Sydney Opera House

Year:1973

Duration:14 years

Cost:Unknown

Country: Sydney, Australia

What did this project achieve?

Turn a distinctive architectural design using sails/shells into an actual building

The Sydney Opera House is a performing arts centre on the bank of Sydney Harbour in Australia. Opened in 1973, it's acknowledged as one of the 20th century's most famous and distinctive buildings.

The building takes up the whole of Bennelong Point - a partly man-made promontory. The structure is close to Sydney's central business district and the city's Royal Botanic Gardens.

Despite its name, the building isn't a single venue. As well as a 2,679-seat concert hall, it also has 3 main theatres: the Joan Sutherland theatre (1,507 seats), the Drama theatre (544 seats) and the Playhouse (398 seats). There's also a studio theatre with 280 fixed seats.

The venue also has a space for smaller productions – the Utzon room, named after the building's architect Jørn Utzon. Other facilities include an open air forecourt for outdoor productions as well as restaurants, cafes and bars.

The opera house sees over 1,500 performances every year, attended by more than 1.2 million people. More than 8 million people visit the building annually with 350,000 taking a guided tour of the building.

The venue has 3 resident companies: Opera Australia, the Sydney Theatre Company and the Sydney Symphony Orchestra.

The Sydney Opera House became a UNESCO world heritage site in 2007 which formally recognises it as one of the most outstanding places in the world.

Difference the opera house has made

The Sydney Opera House has become a symbol of the city of Sydney as well as Australia.

The building is a leading centre for the arts and a major part of Sydney and Australia's cultural landscape.

With 1.2 million people a year attending performances and around 8 million visitors every year, the venue is a major income generator for Sydney and the local economy.

How the building was built

Sydney Opera House's distinctive shell structure was a major challenge for engineers working on the scheme.

The shells were originally sketched as sails soaring over the venue's auditorium by architect Jørn Utzon but the design proved impracticable to build.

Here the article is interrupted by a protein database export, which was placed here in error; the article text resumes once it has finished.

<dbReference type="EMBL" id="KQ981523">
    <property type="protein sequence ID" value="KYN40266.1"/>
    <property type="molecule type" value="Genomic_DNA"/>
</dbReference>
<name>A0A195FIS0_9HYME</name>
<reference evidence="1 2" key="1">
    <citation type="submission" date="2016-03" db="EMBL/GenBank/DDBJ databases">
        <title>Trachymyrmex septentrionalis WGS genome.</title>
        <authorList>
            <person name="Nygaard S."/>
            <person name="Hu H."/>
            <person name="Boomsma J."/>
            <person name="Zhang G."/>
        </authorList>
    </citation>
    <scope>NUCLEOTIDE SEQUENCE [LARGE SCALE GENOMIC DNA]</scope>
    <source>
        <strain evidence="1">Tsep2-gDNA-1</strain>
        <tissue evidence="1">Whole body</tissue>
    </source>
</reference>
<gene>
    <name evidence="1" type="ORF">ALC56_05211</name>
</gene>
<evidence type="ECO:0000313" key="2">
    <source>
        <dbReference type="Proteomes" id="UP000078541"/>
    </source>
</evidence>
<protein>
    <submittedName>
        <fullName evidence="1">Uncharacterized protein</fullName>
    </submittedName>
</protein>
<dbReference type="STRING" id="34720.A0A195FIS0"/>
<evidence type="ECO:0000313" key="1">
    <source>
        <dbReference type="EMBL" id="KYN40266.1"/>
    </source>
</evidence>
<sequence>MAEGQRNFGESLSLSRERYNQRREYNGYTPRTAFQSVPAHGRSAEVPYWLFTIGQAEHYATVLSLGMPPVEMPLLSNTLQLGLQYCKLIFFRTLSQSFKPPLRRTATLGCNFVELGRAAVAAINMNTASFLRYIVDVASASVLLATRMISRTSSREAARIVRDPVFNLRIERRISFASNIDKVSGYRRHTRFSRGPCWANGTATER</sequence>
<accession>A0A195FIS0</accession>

The project team spent 4 years trying out different solutions. They included parabolas, circular rib-shapes and ellipses – looking like a slightly flattened sphere.

The work saw some of the earliest use of computers for building design, as engineers worked out the complex forces the shells would have to cope with.

Eventually, it was decided to build the shells as a set of arches formed from pre-cast concrete ribs and designed as if they were segments of the same sphere. This meant that all the concrete segments could be cast in the same moulds – saving money.

The shells were manufactured onsite in a purpose-built factory. The factory turned out 2,400 precast concrete ribs and 4,000 roof panels for the structure.

The roof design was tested on scale models in wind tunnels to establish how high winds would affect the shells.

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A building that changed the image of an entire country.

Frank Gehry

US architect on the Sydney Opera House.

Fascinating facts

The Sydney Opera House has the world's deepest car park. It was built between 1990 and 1992.

Most underground car parks are 4 or 5 storeys deep – the opera house structure stretches 12 storeys beneath the ground to a depth of 37m.

Constructing the car park saw project workers remove 130,000m³ of sandstone to create a doughnut-shaped cavern underground. The structure has space for 1,100 cars.

People who made it happen

  • Client: Government of New South Wales
  • Architect: Jørn Utzon
  • Engineering contractors: Ove Arup and Partners

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